one of the rival factions didn't like it. Maybe arms, maybe
something else." These something else could be toxic
waste or weapons or both.
Now one wonders why people blessed with Africa's longest coastline
(3000 km) rich in marine resources should be victims of vicious
circle of man-made famine and drought.
"The simple answer is that the majority of our people
are unaware of our rich marine assets. And as nomads they
disapprove the idea of eating seafood which they consider
as repulsive and disgusting," Jessow said. He said we
run to the capitals of those who illegally fish and violate
the International Law of the Sea for a handout when the going
A RESOLUTION WORTH KEEPING
Admittedly, lots of competing clan leaders (or warlords) are
at each other's throat, encouraging their militia gunmen not
to lift a finger to help boast food production, except of
course to shoot unarmed civilians and expropriate large tracts
of farmland and prime real estates whose owners fled the country
at the outbreak of the civil war. Others work in their own
farms as slave labours for people with guns.
Beaming with nationalistic pride in his highly decorated office,
Jesow, a holder of BSC, MSA degree from the Oklahoma City
University said Somalia, with its turquoise waters and lonely
beaches, like granules of snow-like sugar could be a haven
for sun-starved tourists from cold climate, bringing in much
needed revenue. To prove his point he proudly displays on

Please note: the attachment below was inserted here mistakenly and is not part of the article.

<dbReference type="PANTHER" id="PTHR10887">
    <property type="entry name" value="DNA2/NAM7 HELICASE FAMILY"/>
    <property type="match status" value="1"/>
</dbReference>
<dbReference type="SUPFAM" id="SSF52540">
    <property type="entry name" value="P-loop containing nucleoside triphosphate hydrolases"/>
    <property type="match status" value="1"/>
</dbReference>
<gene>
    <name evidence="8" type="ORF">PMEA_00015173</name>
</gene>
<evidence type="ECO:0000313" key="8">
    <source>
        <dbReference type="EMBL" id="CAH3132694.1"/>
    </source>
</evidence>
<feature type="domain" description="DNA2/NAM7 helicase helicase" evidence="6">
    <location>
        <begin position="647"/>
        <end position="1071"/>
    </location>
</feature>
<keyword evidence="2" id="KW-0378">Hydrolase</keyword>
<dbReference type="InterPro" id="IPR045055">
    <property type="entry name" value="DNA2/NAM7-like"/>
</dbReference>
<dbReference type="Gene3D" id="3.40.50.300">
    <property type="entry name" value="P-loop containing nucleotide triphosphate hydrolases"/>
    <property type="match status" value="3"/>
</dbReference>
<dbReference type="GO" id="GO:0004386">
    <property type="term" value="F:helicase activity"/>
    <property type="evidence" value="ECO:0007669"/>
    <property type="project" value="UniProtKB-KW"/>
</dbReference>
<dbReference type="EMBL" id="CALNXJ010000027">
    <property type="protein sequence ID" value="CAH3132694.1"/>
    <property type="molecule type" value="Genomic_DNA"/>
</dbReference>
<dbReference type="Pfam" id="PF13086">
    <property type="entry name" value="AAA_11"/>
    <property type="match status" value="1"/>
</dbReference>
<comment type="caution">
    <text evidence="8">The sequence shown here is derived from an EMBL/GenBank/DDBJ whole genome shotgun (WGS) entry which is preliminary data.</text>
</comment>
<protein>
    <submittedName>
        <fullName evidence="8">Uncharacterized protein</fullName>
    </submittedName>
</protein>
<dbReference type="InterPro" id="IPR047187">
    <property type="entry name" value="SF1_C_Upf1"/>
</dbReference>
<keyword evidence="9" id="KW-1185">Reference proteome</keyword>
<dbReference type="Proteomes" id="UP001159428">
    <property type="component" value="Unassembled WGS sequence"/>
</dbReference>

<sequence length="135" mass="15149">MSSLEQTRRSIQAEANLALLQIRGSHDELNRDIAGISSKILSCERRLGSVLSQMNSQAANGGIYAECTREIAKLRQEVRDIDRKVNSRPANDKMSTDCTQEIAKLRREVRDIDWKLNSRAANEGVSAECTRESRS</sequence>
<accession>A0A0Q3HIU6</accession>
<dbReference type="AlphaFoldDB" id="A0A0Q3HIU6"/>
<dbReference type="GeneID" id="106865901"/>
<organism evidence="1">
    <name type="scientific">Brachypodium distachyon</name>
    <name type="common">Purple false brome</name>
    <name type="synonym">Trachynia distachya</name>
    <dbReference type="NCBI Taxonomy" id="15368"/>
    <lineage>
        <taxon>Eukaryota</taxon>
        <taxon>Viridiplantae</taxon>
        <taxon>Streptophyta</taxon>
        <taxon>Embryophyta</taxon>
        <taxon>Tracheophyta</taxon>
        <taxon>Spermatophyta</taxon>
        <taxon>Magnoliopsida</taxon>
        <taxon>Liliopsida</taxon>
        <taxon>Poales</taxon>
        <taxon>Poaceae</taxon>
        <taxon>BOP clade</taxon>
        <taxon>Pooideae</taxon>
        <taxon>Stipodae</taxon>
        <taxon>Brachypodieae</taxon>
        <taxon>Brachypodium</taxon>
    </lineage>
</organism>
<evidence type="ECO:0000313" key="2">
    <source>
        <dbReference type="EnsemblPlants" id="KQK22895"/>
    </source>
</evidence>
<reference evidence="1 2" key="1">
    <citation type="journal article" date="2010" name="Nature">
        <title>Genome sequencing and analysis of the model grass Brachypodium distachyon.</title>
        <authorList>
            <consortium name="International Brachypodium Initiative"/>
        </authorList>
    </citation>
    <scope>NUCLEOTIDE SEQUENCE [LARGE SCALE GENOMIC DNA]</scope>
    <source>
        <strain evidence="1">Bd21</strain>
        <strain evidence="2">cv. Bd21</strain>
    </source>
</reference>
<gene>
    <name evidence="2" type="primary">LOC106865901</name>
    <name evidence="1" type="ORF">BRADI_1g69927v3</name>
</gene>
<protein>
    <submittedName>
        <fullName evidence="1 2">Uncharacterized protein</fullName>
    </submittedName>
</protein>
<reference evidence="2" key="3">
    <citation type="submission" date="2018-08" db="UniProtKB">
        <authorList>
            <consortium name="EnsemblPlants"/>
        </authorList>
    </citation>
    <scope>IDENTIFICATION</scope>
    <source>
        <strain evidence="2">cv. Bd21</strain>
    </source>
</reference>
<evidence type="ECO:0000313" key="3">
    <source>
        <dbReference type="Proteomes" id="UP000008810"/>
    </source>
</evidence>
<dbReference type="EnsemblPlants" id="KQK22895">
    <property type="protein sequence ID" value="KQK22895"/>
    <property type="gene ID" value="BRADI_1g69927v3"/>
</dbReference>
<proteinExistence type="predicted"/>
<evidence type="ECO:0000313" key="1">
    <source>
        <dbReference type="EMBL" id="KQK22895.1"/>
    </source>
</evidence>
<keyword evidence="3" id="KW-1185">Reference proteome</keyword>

the walls of his Bloor Street West office colourful posters
depicting lonely beaches and tiny islands full of fauna and
flora. One breathtaking spot is the Jesira Beach with its
miles and miles of unspoiled beaches, strewn with shiny pebbles
The photograph of a giant blue marlin that could win a gold
medal in sport fishing is conspicuously displayed on one wall
of his office.
"It is within ourselves that we will find the path of
success," he said with conviction, saying he would keep
the spirit going and project Somalia's image in Canada and
the world at large.
That's a resolution worth keeping. NO MORE HORROR STORIES
Afrah © 2003
Mr. Afrah is an outspoken Author/Journalist and
a member of the Canadian Journalists for Free Expression (CJFE)
and the New York-based Committee to Protect Journalists (CPJ).
He contributes hard-hitting articles to Canadian and international
newspapers and magazines on the Somalia situation "through
the eyes of a man who covered the country for more than two
Many of us remember his critical articles in his
weekly English language HEEGAN newspaper, despite a mandatory
self-censorship introduced by Guddiga Baarista Hisbiga Xisbiga
Hantiwadaagga Somaaliyeed in 1984 and the dreaded NSS. I am
very proud to know that Mr. Afrah openly defied the draconian
censorship laws and went ahead to write what he thought was
wrong in the country. He received several death threats from
the warlords and was briefly held hostage by gunmen in 1993.
But he remained defiant and continued to send his stories
of carnage and destruction to Reuters news agency. He still